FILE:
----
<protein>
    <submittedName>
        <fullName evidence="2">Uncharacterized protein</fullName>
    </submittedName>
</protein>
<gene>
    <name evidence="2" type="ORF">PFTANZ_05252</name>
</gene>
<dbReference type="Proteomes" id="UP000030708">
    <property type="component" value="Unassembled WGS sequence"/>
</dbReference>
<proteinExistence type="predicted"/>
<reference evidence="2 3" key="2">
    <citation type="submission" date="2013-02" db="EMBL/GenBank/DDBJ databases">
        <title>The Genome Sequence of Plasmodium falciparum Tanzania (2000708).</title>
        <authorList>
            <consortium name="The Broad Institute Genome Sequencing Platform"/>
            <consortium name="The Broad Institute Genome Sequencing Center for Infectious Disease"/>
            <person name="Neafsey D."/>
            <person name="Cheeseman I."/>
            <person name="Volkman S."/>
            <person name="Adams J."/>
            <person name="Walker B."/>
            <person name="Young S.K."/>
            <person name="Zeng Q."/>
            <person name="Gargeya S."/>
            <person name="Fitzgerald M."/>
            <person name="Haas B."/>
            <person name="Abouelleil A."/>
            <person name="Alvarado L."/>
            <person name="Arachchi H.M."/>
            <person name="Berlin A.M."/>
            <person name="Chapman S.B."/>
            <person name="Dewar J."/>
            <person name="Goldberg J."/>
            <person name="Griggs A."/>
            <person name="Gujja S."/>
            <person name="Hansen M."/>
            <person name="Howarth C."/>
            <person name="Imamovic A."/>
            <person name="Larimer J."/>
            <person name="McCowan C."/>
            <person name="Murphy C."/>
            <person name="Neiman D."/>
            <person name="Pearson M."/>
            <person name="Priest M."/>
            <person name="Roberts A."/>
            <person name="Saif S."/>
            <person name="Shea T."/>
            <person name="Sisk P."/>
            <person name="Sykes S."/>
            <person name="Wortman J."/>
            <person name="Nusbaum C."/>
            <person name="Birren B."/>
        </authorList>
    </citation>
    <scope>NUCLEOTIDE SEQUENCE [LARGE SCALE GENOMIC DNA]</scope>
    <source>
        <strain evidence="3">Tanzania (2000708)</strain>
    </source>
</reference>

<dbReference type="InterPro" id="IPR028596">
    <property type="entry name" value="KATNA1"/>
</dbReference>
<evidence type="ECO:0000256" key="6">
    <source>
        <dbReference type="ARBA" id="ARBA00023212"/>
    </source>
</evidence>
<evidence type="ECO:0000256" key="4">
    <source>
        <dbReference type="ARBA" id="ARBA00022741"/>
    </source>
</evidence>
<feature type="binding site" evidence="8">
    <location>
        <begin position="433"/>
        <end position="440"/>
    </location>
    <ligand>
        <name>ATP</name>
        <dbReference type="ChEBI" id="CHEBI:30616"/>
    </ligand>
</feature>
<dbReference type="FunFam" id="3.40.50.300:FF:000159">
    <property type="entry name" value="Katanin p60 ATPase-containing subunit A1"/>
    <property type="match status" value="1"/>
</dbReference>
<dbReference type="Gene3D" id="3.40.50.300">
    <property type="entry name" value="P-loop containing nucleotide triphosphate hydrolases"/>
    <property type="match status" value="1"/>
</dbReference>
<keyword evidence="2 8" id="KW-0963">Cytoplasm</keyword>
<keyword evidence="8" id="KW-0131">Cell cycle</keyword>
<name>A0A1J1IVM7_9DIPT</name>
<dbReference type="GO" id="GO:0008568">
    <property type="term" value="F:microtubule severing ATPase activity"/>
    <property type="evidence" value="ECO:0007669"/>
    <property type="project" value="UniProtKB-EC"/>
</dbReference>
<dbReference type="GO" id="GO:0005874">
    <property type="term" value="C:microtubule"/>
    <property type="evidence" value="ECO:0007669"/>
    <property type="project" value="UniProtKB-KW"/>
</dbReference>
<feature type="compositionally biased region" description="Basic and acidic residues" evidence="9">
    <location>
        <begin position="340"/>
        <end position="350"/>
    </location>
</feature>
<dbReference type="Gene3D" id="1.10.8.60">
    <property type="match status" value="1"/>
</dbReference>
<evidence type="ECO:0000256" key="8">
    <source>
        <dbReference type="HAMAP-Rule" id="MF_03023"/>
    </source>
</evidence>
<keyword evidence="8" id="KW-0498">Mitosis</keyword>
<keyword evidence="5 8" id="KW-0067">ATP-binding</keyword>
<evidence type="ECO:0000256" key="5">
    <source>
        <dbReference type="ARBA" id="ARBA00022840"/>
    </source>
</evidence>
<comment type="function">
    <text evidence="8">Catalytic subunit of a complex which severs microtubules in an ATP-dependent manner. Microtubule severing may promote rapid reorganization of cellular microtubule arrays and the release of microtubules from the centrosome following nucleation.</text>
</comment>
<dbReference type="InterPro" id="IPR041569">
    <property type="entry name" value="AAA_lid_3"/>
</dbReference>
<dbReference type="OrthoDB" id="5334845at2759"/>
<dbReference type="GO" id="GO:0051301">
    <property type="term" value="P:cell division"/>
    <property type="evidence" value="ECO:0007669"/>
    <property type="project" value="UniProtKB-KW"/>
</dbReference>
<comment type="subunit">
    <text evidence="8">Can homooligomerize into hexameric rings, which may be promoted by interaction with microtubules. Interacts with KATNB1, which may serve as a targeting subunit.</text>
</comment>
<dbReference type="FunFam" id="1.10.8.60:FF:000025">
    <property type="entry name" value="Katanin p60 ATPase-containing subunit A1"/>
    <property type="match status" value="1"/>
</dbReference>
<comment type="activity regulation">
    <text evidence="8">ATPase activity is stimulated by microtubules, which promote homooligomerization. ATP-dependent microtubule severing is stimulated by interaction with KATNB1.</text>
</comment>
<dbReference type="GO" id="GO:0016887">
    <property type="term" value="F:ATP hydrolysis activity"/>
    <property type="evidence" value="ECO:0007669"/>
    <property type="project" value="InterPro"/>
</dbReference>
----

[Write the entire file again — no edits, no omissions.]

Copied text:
<protein>
    <submittedName>
        <fullName evidence="2">Uncharacterized protein</fullName>
    </submittedName>
</protein>
<gene>
    <name evidence="2" type="ORF">PFTANZ_05252</name>
</gene>
<dbReference type="Proteomes" id="UP000030708">
    <property type="component" value="Unassembled WGS sequence"/>
</dbReference>
<proteinExistence type="predicted"/>
<reference evidence="2 3" key="2">
    <citation type="submission" date="2013-02" db="EMBL/GenBank/DDBJ databases">
        <title>The Genome Sequence of Plasmodium falciparum Tanzania (2000708).</title>
        <authorList>
            <consortium name="The Broad Institute Genome Sequencing Platform"/>
            <consortium name="The Broad Institute Genome Sequencing Center for Infectious Disease"/>
            <person name="Neafsey D."/>
            <person name="Cheeseman I."/>
            <person name="Volkman S."/>
            <person name="Adams J."/>
            <person name="Walker B."/>
            <person name="Young S.K."/>
            <person name="Zeng Q."/>
            <person name="Gargeya S."/>
            <person name="Fitzgerald M."/>
            <person name="Haas B."/>
            <person name="Abouelleil A."/>
            <person name="Alvarado L."/>
            <person name="Arachchi H.M."/>
            <person name="Berlin A.M."/>
            <person name="Chapman S.B."/>
            <person name="Dewar J."/>
            <person name="Goldberg J."/>
            <person name="Griggs A."/>
            <person name="Gujja S."/>
            <person name="Hansen M."/>
            <person name="Howarth C."/>
            <person name="Imamovic A."/>
            <person name="Larimer J."/>
            <person name="McCowan C."/>
            <person name="Murphy C."/>
            <person name="Neiman D."/>
            <person name="Pearson M."/>
            <person name="Priest M."/>
            <person name="Roberts A."/>
            <person name="Saif S."/>
            <person name="Shea T."/>
            <person name="Sisk P."/>
            <person name="Sykes S."/>
            <person name="Wortman J."/>
            <person name="Nusbaum C."/>
            <person name="Birren B."/>
        </authorList>
    </citation>
    <scope>NUCLEOTIDE SEQUENCE [LARGE SCALE GENOMIC DNA]</scope>
    <source>
        <strain evidence="3">Tanzania (2000708)</strain>
    </source>
</reference>

<dbReference type="InterPro" id="IPR028596">
    <property type="entry name" value="KATNA1"/>
</dbReference>
<evidence type="ECO:0000256" key="6">
    <source>
        <dbReference type="ARBA" id="ARBA00023212"/>
    </source>
</evidence>
<evidence type="ECO:0000256" key="4">
    <source>
        <dbReference type="ARBA" id="ARBA00022741"/>
    </source>
</evidence>
<feature type="binding site" evidence="8">
    <location>
        <begin position="433"/>
        <end position="440"/>
    </location>
    <ligand>
        <name>ATP</name>
        <dbReference type="ChEBI" id="CHEBI:30616"/>
    </ligand>
</feature>
<dbReference type="FunFam" id="3.40.50.300:FF:000159">
    <property type="entry name" value="Katanin p60 ATPase-containing subunit A1"/>
    <property type="match status" value="1"/>
</dbReference>
<dbReference type="Gene3D" id="3.40.50.300">
    <property type="entry name" value="P-loop containing nucleotide triphosphate hydrolases"/>
    <property type="match status" value="1"/>
</dbReference>
<keyword evidence="2 8" id="KW-0963">Cytoplasm</keyword>
<keyword evidence="8" id="KW-0131">Cell cycle</keyword>
<name>A0A1J1IVM7_9DIPT</name>
<dbReference type="GO" id="GO:0008568">
    <property type="term" value="F:microtubule severing ATPase activity"/>
    <property type="evidence" value="ECO:0007669"/>
    <property type="project" value="UniProtKB-EC"/>
</dbReference>
<dbReference type="GO" id="GO:0005874">
    <property type="term" value="C:microtubule"/>
    <property type="evidence" value="ECO:0007669"/>
    <property type="project" value="UniProtKB-KW"/>
</dbReference>
<feature type="compositionally biased region" description="Basic and acidic residues" evidence="9">
    <location>
        <begin position="340"/>
        <end position="350"/>
    </location>
</feature>
<dbReference type="Gene3D" id="1.10.8.60">
    <property type="match status" value="1"/>
</dbReference>
<evidence type="ECO:0000256" key="8">
    <source>
        <dbReference type="HAMAP-Rule" id="MF_03023"/>
    </source>
</evidence>
<keyword evidence="8" id="KW-0498">Mitosis</keyword>
<keyword evidence="5 8" id="KW-0067">ATP-binding</keyword>
<evidence type="ECO:0000256" key="5">
    <source>
        <dbReference type="ARBA" id="ARBA00022840"/>
    </source>
</evidence>
<comment type="function">
    <text evidence="8">Catalytic subunit of a complex which severs microtubules in an ATP-dependent manner. Microtubule severing may promote rapid reorganization of cellular microtubule arrays and the release of microtubules from the centrosome following nucleation.</text>
</comment>
<dbReference type="InterPro" id="IPR041569">
    <property type="entry name" value="AAA_lid_3"/>
</dbReference>
<dbReference type="OrthoDB" id="5334845at2759"/>
<dbReference type="GO" id="GO:0051301">
    <property type="term" value="P:cell division"/>
    <property type="evidence" value="ECO:0007669"/>
    <property type="project" value="UniProtKB-KW"/>
</dbReference>
<comment type="subunit">
    <text evidence="8">Can homooligomerize into hexameric rings, which may be promoted by interaction with microtubules. Interacts with KATNB1, which may serve as a targeting subunit.</text>
</comment>
<dbReference type="FunFam" id="1.10.8.60:FF:000025">
    <property type="entry name" value="Katanin p60 ATPase-containing subunit A1"/>
    <property type="match status" value="1"/>
</dbReference>
<comment type="activity regulation">
    <text evidence="8">ATPase activity is stimulated by microtubules, which promote homooligomerization. ATP-dependent microtubule severing is stimulated by interaction with KATNB1.</text>
</comment>
<dbReference type="GO" id="GO:0016887">
    <property type="term" value="F:ATP hydrolysis activity"/>
    <property type="evidence" value="ECO:0007669"/>
    <property type="project" value="InterPro"/>
</dbReference>